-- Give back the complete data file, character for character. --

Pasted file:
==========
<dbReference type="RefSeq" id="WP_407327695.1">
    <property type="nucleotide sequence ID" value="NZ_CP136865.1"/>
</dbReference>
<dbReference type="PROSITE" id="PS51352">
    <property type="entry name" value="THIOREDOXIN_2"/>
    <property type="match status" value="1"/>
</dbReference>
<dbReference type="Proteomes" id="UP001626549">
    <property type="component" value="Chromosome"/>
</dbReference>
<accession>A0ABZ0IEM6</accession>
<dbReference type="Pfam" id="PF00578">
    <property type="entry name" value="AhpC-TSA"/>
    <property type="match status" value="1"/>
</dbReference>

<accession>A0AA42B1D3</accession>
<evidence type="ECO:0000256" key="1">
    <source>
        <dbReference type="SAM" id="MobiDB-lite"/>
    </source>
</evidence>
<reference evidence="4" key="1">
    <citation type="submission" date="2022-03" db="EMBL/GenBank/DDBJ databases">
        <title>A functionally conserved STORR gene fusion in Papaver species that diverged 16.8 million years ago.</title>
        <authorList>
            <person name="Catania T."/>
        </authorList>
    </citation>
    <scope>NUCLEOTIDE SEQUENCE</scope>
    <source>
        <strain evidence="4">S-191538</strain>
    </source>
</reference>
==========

<dbReference type="RefSeq" id="WP_407327695.1">
    <property type="nucleotide sequence ID" value="NZ_CP136865.1"/>
</dbReference>
<dbReference type="PROSITE" id="PS51352">
    <property type="entry name" value="THIOREDOXIN_2"/>
    <property type="match status" value="1"/>
</dbReference>
<dbReference type="Proteomes" id="UP001626549">
    <property type="component" value="Chromosome"/>
</dbReference>
<accession>A0ABZ0IEM6</accession>
<dbReference type="Pfam" id="PF00578">
    <property type="entry name" value="AhpC-TSA"/>
    <property type="match status" value="1"/>
</dbReference>

<accession>A0AA42B1D3</accession>
<evidence type="ECO:0000256" key="1">
    <source>
        <dbReference type="SAM" id="MobiDB-lite"/>
    </source>
</evidence>
<reference evidence="4" key="1">
    <citation type="submission" date="2022-03" db="EMBL/GenBank/DDBJ databases">
        <title>A functionally conserved STORR gene fusion in Papaver species that diverged 16.8 million years ago.</title>
        <authorList>
            <person name="Catania T."/>
        </authorList>
    </citation>
    <scope>NUCLEOTIDE SEQUENCE</scope>
    <source>
        <strain evidence="4">S-191538</strain>
    </source>
</reference>